Sixth item: canned goods
Since we both work full time, daily trips to the store are not an option--or not an option I am willing to consider, let us say. So, we will be checking tomato sauce, green beans, soups, broths, coconut milk (for the fabulous mulligatawny to be found on the Better Homes & Garden's website--the regular one, not the easy one), tomatillos, diced green chilies, and all our other pantry favorites.
I can give up Digiorno spinach & mushroom pizzas, microwave popcorn, and diet soda, but would a month without mulligatawny really be worth it???????
Sunday, January 6, 2008
Friday NPR had an interview with Michael Pollan, author of In Defense of Food. He made several points that I tried to convey to people when I worked for the American Diabetes Association--eat foods in or close to their natural state, shop the perimeter of the supermarket--staying away from the "canyons of processed food" in the center of the store, and cook your own meals as often as you can. As Mr. Pollan says, "Don't eat anything that your great-great grandmother would not recognize as food."
Since I grew up in cattle ranching country, it is possible that my great-great grandmother would not have recognized anything that wasn't beef accompanied by gravy as food, but we're going to choose to be a little less literal with this one.
Starting February 1, this is our new project. Nothing processed, nothing that has unrecognizable things listed as ingredients--basically eating foods as they would have been found 100 years ago. Sort of a "Supersize Me" in reverse. We want to see what changes, if any, we'll notice by eliminating all processed foods.
I think I'll miss microwave popcorn the most....
Thursday, January 3, 2008
In response to a question about an authorized person on an account:
Yes I will look into this asap. Do you know Jesus's last name? Also, would you please let me know when you spoke to him.
JanIf Jesus can't get authorization, it's hard to imagine who could!
And the latest:
Sorry, but we have no control and nothing to do with static imps here
Anne.For those who were wondering how Voice Over IP really works, it's all done with uncontrolled imps with static cling.
Trust me--if you worked in telecommunications, these would be really funny. :)
And now you can appreciate why I never talk about my work on the blog....
Tuesday, January 1, 2008
* Learning that neckless mice are actually voles and not simply mice who play football.
* Andy traveling in & out of the country as a female impersonator.
* Being led, albeit unwillingly, into a realm known as "artistic" knitting.
* Developing a new appreciation for being able to buy epoxy.
* Learning that even Walmart is fun after a month of no spending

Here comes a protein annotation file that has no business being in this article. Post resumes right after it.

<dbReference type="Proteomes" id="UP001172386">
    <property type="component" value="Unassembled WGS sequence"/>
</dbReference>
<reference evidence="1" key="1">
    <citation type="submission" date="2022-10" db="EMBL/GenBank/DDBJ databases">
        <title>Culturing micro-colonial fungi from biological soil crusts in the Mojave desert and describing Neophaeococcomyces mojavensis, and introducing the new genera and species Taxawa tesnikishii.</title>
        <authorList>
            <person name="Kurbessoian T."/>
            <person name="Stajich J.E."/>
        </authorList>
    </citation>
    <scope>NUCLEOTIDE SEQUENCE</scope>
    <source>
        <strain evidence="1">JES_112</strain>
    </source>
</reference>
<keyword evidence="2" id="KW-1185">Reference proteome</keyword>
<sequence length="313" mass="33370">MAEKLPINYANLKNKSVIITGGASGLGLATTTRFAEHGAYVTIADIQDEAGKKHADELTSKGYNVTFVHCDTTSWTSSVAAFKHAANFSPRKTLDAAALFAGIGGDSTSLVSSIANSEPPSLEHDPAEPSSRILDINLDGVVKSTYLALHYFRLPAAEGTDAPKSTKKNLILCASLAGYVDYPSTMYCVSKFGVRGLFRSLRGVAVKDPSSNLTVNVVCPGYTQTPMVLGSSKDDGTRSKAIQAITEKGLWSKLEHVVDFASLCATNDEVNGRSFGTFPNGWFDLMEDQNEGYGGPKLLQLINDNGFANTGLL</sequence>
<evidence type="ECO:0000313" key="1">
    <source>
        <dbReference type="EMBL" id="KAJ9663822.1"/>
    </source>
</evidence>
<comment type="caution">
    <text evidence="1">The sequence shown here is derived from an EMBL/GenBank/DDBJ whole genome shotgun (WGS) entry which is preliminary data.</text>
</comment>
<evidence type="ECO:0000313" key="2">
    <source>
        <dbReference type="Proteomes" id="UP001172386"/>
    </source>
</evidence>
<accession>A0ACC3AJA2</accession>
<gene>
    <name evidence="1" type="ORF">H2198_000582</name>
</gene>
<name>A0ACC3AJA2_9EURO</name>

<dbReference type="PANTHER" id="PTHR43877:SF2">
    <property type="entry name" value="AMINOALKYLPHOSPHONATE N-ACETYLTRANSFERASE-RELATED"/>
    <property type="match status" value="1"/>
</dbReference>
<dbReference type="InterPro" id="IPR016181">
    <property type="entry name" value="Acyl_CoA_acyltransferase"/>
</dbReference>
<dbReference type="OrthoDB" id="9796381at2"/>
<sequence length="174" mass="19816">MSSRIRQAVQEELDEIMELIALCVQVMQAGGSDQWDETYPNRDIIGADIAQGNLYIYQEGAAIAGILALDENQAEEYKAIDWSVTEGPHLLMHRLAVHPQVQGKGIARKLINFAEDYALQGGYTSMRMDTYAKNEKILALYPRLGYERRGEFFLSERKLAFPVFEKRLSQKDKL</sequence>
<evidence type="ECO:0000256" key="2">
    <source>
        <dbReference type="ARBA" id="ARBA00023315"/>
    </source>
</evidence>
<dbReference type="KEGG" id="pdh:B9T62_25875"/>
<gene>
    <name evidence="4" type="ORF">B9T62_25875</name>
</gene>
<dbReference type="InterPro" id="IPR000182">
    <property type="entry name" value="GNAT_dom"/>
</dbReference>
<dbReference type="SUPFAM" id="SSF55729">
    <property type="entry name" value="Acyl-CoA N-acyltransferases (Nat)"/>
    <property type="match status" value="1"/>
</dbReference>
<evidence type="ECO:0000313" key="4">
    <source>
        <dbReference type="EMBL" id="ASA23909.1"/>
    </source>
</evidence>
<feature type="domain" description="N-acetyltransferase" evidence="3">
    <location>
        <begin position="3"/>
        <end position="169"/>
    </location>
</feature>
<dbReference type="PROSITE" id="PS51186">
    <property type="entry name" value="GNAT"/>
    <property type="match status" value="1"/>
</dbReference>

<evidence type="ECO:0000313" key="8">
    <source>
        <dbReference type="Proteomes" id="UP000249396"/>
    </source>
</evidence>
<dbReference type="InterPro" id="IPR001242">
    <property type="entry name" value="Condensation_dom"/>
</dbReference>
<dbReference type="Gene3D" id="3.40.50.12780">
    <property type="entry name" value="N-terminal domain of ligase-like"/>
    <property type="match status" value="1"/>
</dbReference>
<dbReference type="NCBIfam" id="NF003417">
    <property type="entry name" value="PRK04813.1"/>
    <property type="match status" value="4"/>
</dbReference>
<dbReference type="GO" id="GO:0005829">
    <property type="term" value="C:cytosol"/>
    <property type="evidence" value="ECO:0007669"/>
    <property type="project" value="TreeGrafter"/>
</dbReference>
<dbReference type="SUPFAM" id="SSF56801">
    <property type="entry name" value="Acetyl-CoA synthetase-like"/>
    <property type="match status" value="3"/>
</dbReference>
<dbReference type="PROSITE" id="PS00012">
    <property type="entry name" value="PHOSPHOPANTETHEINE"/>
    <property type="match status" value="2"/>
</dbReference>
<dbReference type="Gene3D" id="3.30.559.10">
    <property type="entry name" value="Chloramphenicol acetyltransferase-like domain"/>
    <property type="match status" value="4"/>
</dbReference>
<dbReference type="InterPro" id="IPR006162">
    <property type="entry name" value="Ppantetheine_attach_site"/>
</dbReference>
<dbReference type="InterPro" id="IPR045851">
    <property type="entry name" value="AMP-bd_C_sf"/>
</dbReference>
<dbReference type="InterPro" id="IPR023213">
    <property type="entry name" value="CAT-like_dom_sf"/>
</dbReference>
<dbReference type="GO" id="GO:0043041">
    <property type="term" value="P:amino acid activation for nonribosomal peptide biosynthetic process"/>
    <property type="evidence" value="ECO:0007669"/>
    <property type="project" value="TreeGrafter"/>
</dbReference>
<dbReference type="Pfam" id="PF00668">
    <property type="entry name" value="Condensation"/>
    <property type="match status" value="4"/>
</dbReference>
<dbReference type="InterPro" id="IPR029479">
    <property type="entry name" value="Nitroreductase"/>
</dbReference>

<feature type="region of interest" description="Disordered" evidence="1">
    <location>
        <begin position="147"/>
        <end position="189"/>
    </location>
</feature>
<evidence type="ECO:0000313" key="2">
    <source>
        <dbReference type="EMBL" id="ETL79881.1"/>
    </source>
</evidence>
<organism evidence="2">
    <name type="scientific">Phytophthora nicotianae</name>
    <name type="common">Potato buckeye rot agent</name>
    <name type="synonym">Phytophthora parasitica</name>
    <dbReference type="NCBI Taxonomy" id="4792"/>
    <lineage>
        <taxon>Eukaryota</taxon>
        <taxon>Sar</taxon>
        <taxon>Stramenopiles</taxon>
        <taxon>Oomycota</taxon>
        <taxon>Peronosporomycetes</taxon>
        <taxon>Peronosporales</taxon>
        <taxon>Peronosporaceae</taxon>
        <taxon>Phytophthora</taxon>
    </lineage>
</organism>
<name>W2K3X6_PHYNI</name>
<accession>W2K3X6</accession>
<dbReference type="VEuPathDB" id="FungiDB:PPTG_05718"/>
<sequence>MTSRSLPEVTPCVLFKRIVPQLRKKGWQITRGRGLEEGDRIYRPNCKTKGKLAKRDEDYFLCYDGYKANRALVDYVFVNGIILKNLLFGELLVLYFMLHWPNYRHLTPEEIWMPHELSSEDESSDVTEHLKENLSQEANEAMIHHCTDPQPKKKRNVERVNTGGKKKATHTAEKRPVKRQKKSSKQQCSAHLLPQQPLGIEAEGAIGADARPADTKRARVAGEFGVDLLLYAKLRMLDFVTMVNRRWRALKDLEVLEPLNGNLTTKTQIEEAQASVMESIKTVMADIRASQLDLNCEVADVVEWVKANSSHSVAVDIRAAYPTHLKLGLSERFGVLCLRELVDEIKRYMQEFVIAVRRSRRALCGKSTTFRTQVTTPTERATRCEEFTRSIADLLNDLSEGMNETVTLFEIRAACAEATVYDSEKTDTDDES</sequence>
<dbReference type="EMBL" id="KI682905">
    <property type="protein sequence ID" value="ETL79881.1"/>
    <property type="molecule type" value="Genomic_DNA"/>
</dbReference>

* Proving once again that imaginative New Year's Resolutions are easier to keep.
For the past 5-6 years, I have found a new thing to do each year as part of my New Year's Resolutions. While I applaud those who seek to lose weight or exercise more, that type of resolution means little in my life. What works for me is to find something new to do each year. One year was to see a "tourist" attraction in my own state every-other month. One year was to host a monthly "soup night" open house. Every year should bring something new & interesting to your life--even if it's as simple as finding a new author or learning a new cuisine.
Last year's resolutions were:
1. To read 10 books--NOT counting audio books.
2. To finish 35 projects (and last night I finished number 75! Smokin'!)
3. To make one new recipe each week (granted, I've done this one for 4 years now, but it's such fun that it has become a regular feature)
4. To learn a new knitting technique (see the adventures in beading as part of the Mystery Stole experience. Note: I did not say I had to be successful...)
5. To swim 2000 laps (alas, I did not hit this one, but the laps I did get in were beneficial, so I can't really say it was a loss)
6. To write at least one blog entry per month. (Score! And I only missed one day during the no-spending month! Can one earn extra-credit on New Year's resolutions?)
This year's resolutions:
1. To continue the "new recipe every week" program, but to select one from every cookbook we own until I have gone through them--granted, this will probably take more than one year,
2. To write at least one blog entry per month--I know better than to try for daily
3. To read 10 books
4. To finish 30 projects--the catch is that everything I make in 2008 has to be from The Stash. No new fabric or yarn until 2009! I must remember that this sounded like a really good idea in 2007.....
And we're off to a happy 2008!!!!!